declared. “You know how the old chieftains and kings you are always
talking about treated their guests. And isn’t the lady your guest here
in your own cavern, Niall?”

Niall murmured:

“I forgot, I forgot! ‘Tis all my poor head. At times I can think only of
one thing–that she is taking you away.”

“And ’tis you who want me to go for my own good,” Winifred said gravely.

Niall turned away with a groan.

“I am willing to go,” Winifred went on, “because Father Owen said I
should. He knows what is best. He told me it was God sent the lady

Niall broke into an uncontrollable fury, which caused even Winifred to
step back.

“What care I for Father Owen or the lady?” he exclaimed.

Her face was pale; I think it was the first time she had ever been
afraid of Niall. But she faced the old man bravely; though his face,
working with passion, his streaming hair and huge frame made him look
like a veritable Cyclops.

“Be still, Niall,” she cried, “or the lady and I will go away out of
your cave this minute, and be very sorry that we came here.”

She put her small hand on his arm, and the touch seemed to calm him.

“Forgive me!” he murmured once more, in the helpless, bewildered tone of
a little child; and, sinking again into one of the chairs near the
table, he buried his face in his hands and so remained for some moments.
We did not disturb him by so much as a word; but I, relieved somewhat
from my late suspense, though dreading a new access of fury, and eager
to be gone, let my eyes rove round that singular place. The rugged face
of the rock above our heads and all around was lit by the crackling
flames of the turf which burned so brightly. I was startled from my
thoughts by the voice of Niall; but this time it was soft and low as
that of Winifred herself. Suddenly rising from his chair, he made me a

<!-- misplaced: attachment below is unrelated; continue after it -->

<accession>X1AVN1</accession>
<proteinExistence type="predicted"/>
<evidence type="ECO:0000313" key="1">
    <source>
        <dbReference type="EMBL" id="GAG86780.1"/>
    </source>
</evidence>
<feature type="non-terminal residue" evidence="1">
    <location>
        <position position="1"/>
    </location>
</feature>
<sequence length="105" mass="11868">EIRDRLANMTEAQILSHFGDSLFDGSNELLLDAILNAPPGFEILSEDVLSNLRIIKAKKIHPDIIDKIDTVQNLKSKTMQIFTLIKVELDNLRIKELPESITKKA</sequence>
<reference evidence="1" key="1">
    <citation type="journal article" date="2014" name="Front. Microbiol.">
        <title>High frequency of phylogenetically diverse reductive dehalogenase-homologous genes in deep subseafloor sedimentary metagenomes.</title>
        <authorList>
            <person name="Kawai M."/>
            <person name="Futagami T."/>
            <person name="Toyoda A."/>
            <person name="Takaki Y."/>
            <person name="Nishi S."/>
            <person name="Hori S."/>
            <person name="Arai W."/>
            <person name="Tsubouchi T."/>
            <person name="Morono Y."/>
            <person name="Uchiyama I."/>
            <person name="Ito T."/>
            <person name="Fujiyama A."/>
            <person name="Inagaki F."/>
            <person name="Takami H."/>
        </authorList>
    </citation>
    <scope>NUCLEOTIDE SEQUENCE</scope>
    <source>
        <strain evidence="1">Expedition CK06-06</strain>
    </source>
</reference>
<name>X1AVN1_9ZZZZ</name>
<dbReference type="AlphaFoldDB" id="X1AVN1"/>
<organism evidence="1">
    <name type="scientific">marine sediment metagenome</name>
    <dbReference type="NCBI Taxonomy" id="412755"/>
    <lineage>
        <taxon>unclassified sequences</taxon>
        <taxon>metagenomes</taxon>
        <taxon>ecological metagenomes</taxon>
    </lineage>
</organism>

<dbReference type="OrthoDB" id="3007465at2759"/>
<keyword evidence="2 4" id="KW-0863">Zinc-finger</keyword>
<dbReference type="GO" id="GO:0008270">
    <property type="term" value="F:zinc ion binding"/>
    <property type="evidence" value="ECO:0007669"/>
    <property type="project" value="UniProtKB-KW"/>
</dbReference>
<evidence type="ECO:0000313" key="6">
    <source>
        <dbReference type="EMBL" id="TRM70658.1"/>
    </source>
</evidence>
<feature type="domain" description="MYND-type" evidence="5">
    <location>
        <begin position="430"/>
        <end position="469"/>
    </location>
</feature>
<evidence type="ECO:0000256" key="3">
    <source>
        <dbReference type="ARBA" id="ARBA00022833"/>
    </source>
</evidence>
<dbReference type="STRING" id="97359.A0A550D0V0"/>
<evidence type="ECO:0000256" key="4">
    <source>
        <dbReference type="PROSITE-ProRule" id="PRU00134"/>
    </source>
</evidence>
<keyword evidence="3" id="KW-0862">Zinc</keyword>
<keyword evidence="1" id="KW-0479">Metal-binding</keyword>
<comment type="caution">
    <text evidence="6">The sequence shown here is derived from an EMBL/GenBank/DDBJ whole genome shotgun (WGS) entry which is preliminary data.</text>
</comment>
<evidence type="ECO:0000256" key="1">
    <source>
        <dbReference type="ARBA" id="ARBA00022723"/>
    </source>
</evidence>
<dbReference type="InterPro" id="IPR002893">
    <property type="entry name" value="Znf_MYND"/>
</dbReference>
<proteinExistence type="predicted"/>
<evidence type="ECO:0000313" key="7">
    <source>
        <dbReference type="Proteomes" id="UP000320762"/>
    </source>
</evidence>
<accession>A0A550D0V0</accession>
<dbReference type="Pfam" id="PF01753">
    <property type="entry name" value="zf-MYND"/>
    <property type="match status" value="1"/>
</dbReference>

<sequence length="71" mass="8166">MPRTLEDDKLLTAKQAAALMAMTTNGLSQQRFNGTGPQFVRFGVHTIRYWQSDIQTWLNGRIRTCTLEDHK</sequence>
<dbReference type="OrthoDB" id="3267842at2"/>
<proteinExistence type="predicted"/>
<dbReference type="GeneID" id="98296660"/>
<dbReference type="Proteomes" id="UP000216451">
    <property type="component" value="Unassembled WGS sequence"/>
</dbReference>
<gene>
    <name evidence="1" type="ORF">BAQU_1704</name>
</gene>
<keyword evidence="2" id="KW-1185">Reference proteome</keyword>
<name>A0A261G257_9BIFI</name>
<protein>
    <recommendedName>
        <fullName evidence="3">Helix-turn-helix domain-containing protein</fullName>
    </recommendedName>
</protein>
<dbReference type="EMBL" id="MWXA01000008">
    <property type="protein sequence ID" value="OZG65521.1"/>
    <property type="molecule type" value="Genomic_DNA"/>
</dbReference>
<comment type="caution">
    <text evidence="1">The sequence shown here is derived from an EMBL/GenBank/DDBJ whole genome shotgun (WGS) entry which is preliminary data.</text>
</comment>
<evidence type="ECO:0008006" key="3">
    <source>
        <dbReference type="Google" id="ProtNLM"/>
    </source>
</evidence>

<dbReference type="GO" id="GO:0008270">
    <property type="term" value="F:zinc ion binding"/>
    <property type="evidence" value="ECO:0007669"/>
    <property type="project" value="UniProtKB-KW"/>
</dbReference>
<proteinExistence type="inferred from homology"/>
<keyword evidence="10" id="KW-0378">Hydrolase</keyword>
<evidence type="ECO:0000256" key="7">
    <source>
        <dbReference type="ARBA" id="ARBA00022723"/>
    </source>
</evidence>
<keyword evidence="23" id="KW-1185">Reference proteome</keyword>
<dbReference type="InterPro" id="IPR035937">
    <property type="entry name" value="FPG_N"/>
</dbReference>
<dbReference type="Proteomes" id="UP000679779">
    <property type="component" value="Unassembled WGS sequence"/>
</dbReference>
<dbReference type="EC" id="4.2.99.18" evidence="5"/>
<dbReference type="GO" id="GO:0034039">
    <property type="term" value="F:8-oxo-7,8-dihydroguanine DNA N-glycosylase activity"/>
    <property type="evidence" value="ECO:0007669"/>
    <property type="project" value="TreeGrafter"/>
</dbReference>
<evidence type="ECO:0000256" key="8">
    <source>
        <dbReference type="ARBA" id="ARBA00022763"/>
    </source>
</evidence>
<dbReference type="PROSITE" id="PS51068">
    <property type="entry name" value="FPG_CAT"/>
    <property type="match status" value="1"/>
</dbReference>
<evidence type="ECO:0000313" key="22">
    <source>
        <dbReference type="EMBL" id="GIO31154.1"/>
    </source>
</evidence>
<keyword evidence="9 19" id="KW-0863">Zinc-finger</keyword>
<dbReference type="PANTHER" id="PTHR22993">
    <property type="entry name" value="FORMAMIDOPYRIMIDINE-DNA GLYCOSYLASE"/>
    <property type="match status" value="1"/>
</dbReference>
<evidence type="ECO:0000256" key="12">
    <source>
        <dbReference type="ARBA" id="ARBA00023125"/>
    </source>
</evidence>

low bow and offered a humble apology for his late rudeness. After that
he was the same amiable and courteous gentleman he so often appeared,
and as pleasant as possible, talking a great deal and telling us many
interesting things.

“In this cave,” he said, “during the penal times more than one priest
took refuge. Mass was said here, and the people flocked from far and
near to attend it. Here in the troubles of ’98 it is said that the
patriot O’Byrne took refuge. This may be the precise cavern in which he
dwelt, or it may not; but it gives the place an interest–a sad

He paused and looked around him for an instant.

“I shall love this cave better than ever now,” said Winifred; “and I
shall often think of it when I am far away in the New World–”

Her voice broke a little.

“Think of it, my child!” cried Niall. “Oh, _do_ think of it when you are
far beyond the ocean! Think of whatever will make you love Ireland and
make you remember.”

The tears coursed down his cheeks and there was anguish in his voice.

“Don’t cry, Niall!” said Winifred. “I shall always remember you and your
cave and dear old Granny and Wicklow and Ireland.”

She said the words as solemnly as if they were a vow; and they had a
weird sound there in that hole in the rocks which had sheltered many a
noble and saintly soul.

“There spoke my own lady!” cried Niall, triumphantly.

“Nothing shall ever make me forget,” added Winifred.

“I, for my part,” I broke in, “shall do my best to help you to remember;
and so I solemnly promise here on this holy ground, where Mass has been
said and where martyrs have trod.”

It was near evening when we left that wonderful spot, and, deafened once
more by the noise of the Phoul-a-Phooka, retraced our steps in silence.